Fake Science for Sale

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Joined Aug 27, 2009
Flood of Fake Science Forces Multiple Journal Closures
Fake studies have flooded the publishers of top scientific journals leading to thousands of retractions and millions of dollars in lost revenue. The biggest hit has come to Wiley, a 217-year-old publisher based in Hoboken, N.J., which Tuesday will announce that it is closing 19 journals, some of which were infected by large-scale research fraud.

In the past two years, Wiley has retracted more than 11,300 papers that appeared compromised, according to a spokesperson, and closed four journals. It isn’t alone: At least two other publishers have retracted hundreds of suspect papers each. Several others have pulled smaller clusters of bad papers.
Cabanac and his colleagues realized that researchers who wanted to avoid plagiarism detectors had swapped out key scientific terms for synonyms from automatic text generators, leading to comically misfit phrases. “Breast cancer” became “bosom peril”; “fluid dynamics” became “gooey stream”; “artificial intelligence” became “counterfeit consciousness.” The tool is publicly available.

Another data scientist, Adam Day, built “The Papermill Alarm,” a tool that uses large language models to spot signs of trouble in an article’s metadata, such as multiple suspect papers citing each other or using similar templates and simply altering minor experimental details. Publishers can pay to use the tool.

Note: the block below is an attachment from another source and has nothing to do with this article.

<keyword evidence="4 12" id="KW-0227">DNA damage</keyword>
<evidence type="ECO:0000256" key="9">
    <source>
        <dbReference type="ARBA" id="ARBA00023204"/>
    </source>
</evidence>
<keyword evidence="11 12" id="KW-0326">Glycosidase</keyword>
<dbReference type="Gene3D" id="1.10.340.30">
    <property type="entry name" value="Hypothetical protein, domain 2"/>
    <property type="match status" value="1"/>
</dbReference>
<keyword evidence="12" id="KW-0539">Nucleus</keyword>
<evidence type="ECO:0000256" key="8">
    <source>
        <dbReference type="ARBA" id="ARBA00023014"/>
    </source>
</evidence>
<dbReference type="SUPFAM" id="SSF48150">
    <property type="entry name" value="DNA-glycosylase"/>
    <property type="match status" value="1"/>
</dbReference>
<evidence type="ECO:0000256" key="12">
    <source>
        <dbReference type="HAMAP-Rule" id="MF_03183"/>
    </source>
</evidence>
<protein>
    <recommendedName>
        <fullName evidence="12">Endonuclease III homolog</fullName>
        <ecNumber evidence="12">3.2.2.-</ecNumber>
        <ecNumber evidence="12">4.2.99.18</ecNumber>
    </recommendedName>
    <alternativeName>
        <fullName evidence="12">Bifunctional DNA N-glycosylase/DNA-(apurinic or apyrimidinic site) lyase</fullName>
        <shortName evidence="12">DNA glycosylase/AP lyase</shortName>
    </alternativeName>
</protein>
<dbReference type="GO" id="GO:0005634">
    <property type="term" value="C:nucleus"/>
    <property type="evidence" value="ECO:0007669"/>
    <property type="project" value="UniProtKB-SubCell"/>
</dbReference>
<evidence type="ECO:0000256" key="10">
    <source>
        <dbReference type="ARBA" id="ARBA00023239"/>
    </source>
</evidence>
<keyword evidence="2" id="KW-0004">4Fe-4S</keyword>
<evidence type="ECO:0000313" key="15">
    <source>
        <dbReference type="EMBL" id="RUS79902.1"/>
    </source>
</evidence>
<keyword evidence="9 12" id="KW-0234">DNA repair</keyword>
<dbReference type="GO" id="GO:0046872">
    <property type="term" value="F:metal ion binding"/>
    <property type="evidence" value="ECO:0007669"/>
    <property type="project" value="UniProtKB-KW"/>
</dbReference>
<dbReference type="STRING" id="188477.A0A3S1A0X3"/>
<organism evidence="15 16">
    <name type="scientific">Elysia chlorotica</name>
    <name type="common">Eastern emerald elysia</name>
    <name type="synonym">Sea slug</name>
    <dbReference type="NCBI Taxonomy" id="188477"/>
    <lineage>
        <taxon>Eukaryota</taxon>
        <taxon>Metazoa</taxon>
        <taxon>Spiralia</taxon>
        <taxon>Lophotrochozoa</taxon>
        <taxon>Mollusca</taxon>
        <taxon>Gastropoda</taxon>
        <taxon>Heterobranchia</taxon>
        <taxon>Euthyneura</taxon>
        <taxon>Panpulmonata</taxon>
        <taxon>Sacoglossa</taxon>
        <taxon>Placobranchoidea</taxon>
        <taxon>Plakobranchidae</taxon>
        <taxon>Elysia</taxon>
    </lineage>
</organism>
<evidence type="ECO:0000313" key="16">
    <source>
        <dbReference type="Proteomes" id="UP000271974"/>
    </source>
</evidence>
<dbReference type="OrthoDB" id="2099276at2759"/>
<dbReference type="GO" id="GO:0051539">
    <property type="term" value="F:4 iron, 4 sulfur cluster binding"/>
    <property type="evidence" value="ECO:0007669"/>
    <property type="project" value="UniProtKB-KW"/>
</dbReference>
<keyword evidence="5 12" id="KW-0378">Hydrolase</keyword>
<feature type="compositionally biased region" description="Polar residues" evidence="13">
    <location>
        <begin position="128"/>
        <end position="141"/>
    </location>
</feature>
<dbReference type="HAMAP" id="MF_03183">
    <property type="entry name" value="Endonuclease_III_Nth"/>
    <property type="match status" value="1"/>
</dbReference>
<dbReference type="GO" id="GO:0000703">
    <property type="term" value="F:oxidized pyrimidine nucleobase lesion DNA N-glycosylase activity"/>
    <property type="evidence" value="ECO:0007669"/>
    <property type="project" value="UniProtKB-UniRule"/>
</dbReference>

“Bosom peril” is not “breast cancer”: How weird computer-generated phrases help researchers find scientific publishing fraud
What are tortured phrases? A tortured phrase is an established scientific concept paraphrased into a nonsensical sequence of words. “Artificial intelligence” becomes “counterfeit consciousness.” “Mean square error” becomes “mean square blunder.” “Signal to noise” becomes “flag to clamor.” “Breast cancer” becomes “Bosom peril.” Teachers may have noticed some of these phrases in students’ attempts to get good grades by using paraphrasing tools to evade plagiarism.

As of January 2022, we’ve found tortured phrases in 3,191 peer-reviewed articles published (and counting), including in reputable flagship publications. The two most frequent countries listed in the authors’ affiliations are India (71.2 percent) and China (6.3 percent). In one specific journal that had a high prevalence of tortured phrases, we also noticed the time between when an article was submitted and when it was accepted for publication declined from an average of 148 days in early 2020 to 42 days in early 2021. Many of these articles had authors affiliated with institutions in India and China, where the pressure to publish may be exceedingly high.


Joined Nov 6, 2012
These are just the first steps of some of the big-reveals that are coming.

Just wait until everyone finds out that ~3 out of ~4
"Peer-Reviewed" Papers are Bought and completely Fraudulent.

I don't mind being called "crazy",
it really helps to be crazy when all the "smart" Lemmings start running off the Clif.